What Treasures Did I Uncover From Early Childhood Disappointment?

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I loved playing in the streets as a child. We didn’t have to worry about a lot of traffic entering and exiting our streets, for at the end of our street was a large field extending for miles and an alley that ran alongside it. 

Sometime after the secret, several kids including myself, were outside playing in the streets. Somehow S, one of the two male family members who misused my body, made it over in front of me. All of a sudden, he turned around and wasn’t smiling anymore. He said “it wasn’t that bad.” For a minute, I stood there in disbelief. First of all, he denied his involvement in my sexual abuse experience since day one. Second of all, he downplayed what he already denied. But, in that moment, I knew his denial had nothing to do with me. I did the right thing in telling the truth. 

I didn’t know what integrity meant at the time, but I knew I didn’t want to spend a lot of time on either end (not telling the truth and causing someone to think something so big was so small of an issue). No child should ever experience sexual abuse or ever feel that being forced and manipulated to do something is no big deal. 

How did I turn S’s denial and minimization of my experience with childhood sexual abuse?

  1. I faced what I didn’t like. I was more grateful about J showing me who I didn’t want to be. Then, I knew who I wanted to be.
  2. I practiced telling the truth as much as possible from something simple as the color of grass to my emotions and every day situations. 
  3. I remembered how it felt to have someone minimize my emotions, feelings, and body (mental construct). No one should ever feel like an outcast for telling the truth. I tried my best to include others (classmates, friends, new kids on the block, to coworkers)in whatever I was doing. 

My childhood sexual abuse experienced uncovered several treasures, including:

1. The “what I say to you. I say to me” principle. If I encourage you to do something, I should be doing it myself.

2. As a child, I prayed to see the innocence in people. I did not want my heart to harden because of what someone else did. Oh man! This one hit me again. It’s easy to judge people when you feel like they have disappointed you. 

As I focused on the treasures of the disappointment, I continued to chip away at the guilt, shame, and other emotions and feelings lingering from my experience with childhood sexual abuse.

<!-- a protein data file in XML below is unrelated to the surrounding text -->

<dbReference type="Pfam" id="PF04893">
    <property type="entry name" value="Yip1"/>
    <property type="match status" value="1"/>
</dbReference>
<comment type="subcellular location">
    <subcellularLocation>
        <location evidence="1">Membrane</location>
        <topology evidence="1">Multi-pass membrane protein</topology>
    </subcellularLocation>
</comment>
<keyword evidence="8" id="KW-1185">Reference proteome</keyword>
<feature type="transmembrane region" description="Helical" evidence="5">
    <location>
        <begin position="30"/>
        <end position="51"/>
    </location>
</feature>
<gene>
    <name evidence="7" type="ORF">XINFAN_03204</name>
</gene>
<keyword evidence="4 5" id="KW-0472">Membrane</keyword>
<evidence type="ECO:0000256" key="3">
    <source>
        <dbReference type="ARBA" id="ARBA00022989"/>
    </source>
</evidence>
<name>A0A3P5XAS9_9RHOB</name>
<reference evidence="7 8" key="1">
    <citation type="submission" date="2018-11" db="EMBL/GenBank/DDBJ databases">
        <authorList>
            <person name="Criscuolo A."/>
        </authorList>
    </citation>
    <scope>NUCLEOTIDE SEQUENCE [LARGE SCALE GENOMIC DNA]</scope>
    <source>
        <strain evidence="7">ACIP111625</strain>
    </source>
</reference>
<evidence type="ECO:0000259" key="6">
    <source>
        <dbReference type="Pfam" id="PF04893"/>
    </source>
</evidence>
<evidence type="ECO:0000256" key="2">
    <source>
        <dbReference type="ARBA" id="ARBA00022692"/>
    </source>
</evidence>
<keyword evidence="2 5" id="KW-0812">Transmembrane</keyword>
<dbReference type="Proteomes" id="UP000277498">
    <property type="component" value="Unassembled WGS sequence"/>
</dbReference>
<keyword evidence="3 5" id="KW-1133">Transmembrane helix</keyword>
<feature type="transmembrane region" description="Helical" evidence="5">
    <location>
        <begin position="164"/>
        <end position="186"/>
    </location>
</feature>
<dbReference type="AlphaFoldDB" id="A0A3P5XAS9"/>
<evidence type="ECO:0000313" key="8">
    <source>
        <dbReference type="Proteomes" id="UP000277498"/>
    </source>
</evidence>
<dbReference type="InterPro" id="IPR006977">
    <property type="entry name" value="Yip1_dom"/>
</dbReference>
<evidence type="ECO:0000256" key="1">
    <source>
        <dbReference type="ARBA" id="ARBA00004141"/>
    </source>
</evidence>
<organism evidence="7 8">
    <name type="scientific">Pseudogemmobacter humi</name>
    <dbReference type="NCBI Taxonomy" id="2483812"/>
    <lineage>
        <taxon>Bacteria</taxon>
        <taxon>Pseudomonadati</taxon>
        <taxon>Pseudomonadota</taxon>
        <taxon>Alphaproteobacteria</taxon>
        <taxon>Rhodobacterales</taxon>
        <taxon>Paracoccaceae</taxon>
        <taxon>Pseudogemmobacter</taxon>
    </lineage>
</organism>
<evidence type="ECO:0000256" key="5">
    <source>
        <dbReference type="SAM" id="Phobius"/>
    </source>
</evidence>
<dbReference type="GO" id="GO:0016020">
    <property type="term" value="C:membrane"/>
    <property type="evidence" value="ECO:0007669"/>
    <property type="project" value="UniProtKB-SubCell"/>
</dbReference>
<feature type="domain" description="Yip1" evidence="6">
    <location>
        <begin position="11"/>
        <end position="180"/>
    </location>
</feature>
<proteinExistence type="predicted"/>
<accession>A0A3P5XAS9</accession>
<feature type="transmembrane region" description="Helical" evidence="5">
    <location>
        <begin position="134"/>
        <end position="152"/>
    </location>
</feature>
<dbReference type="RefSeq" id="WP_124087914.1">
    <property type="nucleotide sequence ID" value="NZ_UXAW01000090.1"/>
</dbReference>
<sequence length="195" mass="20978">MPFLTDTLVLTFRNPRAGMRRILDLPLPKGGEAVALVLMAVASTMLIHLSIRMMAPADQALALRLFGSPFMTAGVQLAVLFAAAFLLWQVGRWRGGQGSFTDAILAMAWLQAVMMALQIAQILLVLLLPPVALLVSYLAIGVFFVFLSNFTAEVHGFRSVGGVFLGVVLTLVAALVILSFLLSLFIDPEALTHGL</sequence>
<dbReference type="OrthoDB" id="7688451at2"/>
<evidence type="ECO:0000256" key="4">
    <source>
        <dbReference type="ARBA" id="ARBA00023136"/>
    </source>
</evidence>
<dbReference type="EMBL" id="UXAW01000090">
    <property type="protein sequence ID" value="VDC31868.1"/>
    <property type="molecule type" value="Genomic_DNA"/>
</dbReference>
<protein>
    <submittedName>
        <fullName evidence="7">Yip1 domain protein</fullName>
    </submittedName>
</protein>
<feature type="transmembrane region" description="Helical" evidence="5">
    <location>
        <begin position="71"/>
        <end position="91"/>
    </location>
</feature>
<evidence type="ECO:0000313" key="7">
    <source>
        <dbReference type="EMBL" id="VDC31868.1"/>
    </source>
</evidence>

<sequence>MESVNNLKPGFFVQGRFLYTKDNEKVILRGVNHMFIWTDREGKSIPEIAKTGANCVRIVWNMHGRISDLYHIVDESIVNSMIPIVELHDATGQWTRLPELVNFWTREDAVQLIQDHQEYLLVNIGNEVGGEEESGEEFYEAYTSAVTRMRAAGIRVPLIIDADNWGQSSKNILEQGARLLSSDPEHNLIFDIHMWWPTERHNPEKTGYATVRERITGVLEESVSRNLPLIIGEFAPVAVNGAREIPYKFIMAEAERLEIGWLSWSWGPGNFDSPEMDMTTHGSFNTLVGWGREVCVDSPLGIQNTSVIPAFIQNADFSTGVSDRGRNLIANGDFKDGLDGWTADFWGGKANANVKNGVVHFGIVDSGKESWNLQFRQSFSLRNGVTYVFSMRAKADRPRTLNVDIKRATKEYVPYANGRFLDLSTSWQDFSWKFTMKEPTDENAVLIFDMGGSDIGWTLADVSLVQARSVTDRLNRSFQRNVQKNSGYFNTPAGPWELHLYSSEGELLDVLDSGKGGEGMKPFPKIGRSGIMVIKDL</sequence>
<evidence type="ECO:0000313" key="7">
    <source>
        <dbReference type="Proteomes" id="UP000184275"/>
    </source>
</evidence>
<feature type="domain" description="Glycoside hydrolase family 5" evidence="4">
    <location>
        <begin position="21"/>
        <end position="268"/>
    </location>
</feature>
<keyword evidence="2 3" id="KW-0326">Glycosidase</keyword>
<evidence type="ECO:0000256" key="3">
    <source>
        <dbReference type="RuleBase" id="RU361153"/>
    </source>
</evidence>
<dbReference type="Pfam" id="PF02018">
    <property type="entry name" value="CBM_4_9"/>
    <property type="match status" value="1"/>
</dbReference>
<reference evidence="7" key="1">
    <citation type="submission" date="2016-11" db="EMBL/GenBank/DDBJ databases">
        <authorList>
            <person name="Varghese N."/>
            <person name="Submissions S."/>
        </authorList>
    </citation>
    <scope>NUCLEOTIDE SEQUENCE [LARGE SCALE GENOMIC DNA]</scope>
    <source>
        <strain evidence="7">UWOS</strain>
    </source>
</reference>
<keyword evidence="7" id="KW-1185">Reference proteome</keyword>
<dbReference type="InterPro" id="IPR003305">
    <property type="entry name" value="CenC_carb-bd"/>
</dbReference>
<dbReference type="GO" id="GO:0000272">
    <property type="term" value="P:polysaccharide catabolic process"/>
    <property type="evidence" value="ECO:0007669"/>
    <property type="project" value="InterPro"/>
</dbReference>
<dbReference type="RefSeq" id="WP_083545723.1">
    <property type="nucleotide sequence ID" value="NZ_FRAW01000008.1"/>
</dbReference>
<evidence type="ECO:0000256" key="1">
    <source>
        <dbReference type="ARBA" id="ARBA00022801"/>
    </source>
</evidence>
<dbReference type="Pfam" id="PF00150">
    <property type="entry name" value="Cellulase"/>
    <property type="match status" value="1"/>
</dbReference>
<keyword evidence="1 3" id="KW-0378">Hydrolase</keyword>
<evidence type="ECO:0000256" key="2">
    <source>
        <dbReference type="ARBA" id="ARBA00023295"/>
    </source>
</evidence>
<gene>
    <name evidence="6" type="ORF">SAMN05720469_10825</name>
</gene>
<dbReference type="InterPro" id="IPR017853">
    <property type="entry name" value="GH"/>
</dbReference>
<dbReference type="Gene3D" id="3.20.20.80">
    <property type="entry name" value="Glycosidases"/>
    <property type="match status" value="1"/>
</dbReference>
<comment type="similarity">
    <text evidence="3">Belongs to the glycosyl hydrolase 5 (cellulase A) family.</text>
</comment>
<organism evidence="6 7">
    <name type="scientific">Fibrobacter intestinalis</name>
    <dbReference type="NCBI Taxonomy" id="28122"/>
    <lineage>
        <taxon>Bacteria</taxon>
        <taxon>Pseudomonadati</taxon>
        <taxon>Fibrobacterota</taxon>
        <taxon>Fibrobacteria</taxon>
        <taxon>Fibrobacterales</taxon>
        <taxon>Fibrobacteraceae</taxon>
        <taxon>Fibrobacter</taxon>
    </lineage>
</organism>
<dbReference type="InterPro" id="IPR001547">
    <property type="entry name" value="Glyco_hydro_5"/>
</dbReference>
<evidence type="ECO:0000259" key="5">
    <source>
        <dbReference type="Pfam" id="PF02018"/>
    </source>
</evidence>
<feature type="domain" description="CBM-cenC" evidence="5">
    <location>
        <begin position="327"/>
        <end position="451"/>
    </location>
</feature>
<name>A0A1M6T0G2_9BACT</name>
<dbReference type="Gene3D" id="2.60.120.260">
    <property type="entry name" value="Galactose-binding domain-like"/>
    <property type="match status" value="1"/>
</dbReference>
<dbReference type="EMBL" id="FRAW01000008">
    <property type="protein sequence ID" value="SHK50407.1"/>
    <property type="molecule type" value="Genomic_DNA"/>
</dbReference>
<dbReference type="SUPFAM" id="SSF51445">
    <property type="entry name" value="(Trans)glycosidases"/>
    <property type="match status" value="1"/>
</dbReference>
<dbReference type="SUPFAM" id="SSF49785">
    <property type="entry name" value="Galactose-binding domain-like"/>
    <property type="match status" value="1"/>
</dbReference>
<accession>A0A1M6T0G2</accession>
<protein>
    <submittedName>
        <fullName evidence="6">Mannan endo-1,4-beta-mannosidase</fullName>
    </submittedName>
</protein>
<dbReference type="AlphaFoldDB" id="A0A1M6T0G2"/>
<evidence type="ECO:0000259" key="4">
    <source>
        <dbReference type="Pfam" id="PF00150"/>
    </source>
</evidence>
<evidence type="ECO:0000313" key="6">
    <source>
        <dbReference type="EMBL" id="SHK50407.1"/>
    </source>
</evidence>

We do not have to live with anger, blame, guilt, shame, resentment, and vengeance. Embrace the experience and know there are treasures waiting for you. 

“Ask and it will be given to you; seek and you will find; knock and the door will be opened to you. (Matthew 7:7, NIV)

Thank you for reading my post!

Make this lifetime great!

Timika

MSN BSN RN, Integrative Nutrition Health Coach, ACE Fitness Instructor, CDCES

P.S. I would love for you to join my community of being bent on using our experiences as stepping stones to our divine purpose, healing from the inside out, and achieving and sustaining optimal health. Subscribe to @timikaschambers.com by clicking the link below.

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How To Walk Instead of Jumping The Expectation Hurdles

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Often mother would say, “as long as people have a tongue, they will talk. Pay attention to their actions.” My mother was not telling us not to trust people but to leave some space between expectations and realizations. The Webster dictionary defines expect as 1. to consider probable or certain. 2. to consider reasonable due or necessary 3. to consider bound in duty or obligated. 4. to anticipate or look forward to the coming or occurrence. Other definitions include await, look forward, suppose, stay, or think, or wait (https://www.merriam-webster.com/dictionary/expect). When I read the above definitions, I thought no wonder expectations could negatively affect us. We bound and wait for someone to do their duty. No wonder many of us put up with certain behaviors. We wait and hope the other person change without doing anything on our part.

Often, we put up with how others treat us and hope for the best. We hope someday soon they see the Light. But, the days, months, and years continue to be the same. We make excuses for people. They are stressed, unhappy, in pain, or others, and we end up stressed, unhappy, in pain, resentful, and others. We may even blame ourselves for what someone else does. How does that last sentence sound to you? We blame ourselves for what we cannot control in the first place.

Between the ages of 5–10, I waited for the two family members who misused my body, and I waited for them to do the right thing. What I learned was I had to speak up for myself to change my situation. I couldn’t wait on the two family members to decide my fate any longer. And, I continued to use my voice and legs to change and free myself from situations that did not benefit me. 

I didn’t want to keep jumping the hurdles. Instead, I exited the experience and kept walking.